That change is along already-existing franchise lines, and KwaZulu-Natal, Free State and Northern Cape (Griqualand West team) will be in a similar position. But Gauteng will need to reorganise itself because there are two franchises – the Highveld Lions and Titans – based in that province.

CSA chief executive officer Haroon Lorgat confirmed that the change is in the offing, but added that they can still keep their same franchise and competition structure.

“That’s the next big thing we are planning, we might have to change the demarcations of our unions to mirror the geopolitical boundaries. But we can still have the same franchises and semi-professional teams and it won’t affect our competitions.

“But we’ll need to have nine controlling bodies from each of the provinces. So the Lions and Titans can still play and be run as separate teams, but they’ll need to have an overall Gauteng board above them,” Lorgat explained to The Citizen at the announcement of Momentum’s R475 000 backing of the academy at the University of Fort Hare in Alice.

Lorgat was critical of government’s support for grassroots development at that function but said the new geopolitically-aligned structure can improve the relationship between CSA and the state.

“It can be beneficial because then the unions can go to provincial government as one entity. I think it will help because then the provincial government is just dealing with one board. At the moment, the Titans, Lions and Easterns all go to the Gauteng provincial government for assistance and maybe they don’t know who to help?” Lorgat said.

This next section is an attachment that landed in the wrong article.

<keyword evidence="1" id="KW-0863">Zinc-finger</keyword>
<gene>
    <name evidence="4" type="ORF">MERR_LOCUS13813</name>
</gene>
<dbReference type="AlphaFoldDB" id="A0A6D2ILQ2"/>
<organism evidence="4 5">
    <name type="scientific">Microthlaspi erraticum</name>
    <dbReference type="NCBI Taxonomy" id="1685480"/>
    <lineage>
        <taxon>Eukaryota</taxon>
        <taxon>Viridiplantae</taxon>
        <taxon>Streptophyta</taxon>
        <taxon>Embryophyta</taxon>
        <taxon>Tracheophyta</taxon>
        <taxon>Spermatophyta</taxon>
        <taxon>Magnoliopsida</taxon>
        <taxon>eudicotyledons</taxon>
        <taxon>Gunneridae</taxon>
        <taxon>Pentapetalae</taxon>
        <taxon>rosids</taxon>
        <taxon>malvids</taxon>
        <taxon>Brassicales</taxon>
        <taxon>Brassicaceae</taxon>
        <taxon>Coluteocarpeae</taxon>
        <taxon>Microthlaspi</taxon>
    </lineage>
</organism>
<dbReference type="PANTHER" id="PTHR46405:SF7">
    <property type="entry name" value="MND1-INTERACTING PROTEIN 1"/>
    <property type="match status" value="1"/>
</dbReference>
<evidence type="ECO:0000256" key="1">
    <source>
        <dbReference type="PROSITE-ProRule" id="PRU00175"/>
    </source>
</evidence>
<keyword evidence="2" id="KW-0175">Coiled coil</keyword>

At the moment, government expects CSA to fill their teams with previously disadvantaged players, but offers scant support in terms of the infrastructure that is essential to achieving that. Even the academy at Fort Hare, in the heartland of Black African cricket, has received nothing from the state.

“People think transformation is about black and white, but in my view Lance Klusener and Dale Steyn are both transformation products because they come from remote, rural areas. If it wasn’t for these programs, like our joint venture at the University of Fort Hare, then these jewels would not be found. We have not yet unlocked the potential in our country,” Lorgat said.

 

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    Mark 7:8 – “You have let go of the commands of God and are holding on to the traditions of men.”

    Our foundation must be absolute surrender, devotion and obedience to God, rising from pure love for him. Jesus Christ must be central in all things and his will must take precedence over the will of people, regardless of how well-meaning they may be.

    Surrender yourself unconditionally to the guidance of the Holy Spirit, then you will be able to identify what is of man with the wisdom of the Holy Spirit. Then you will be able to serve – in love! – according to God’s will.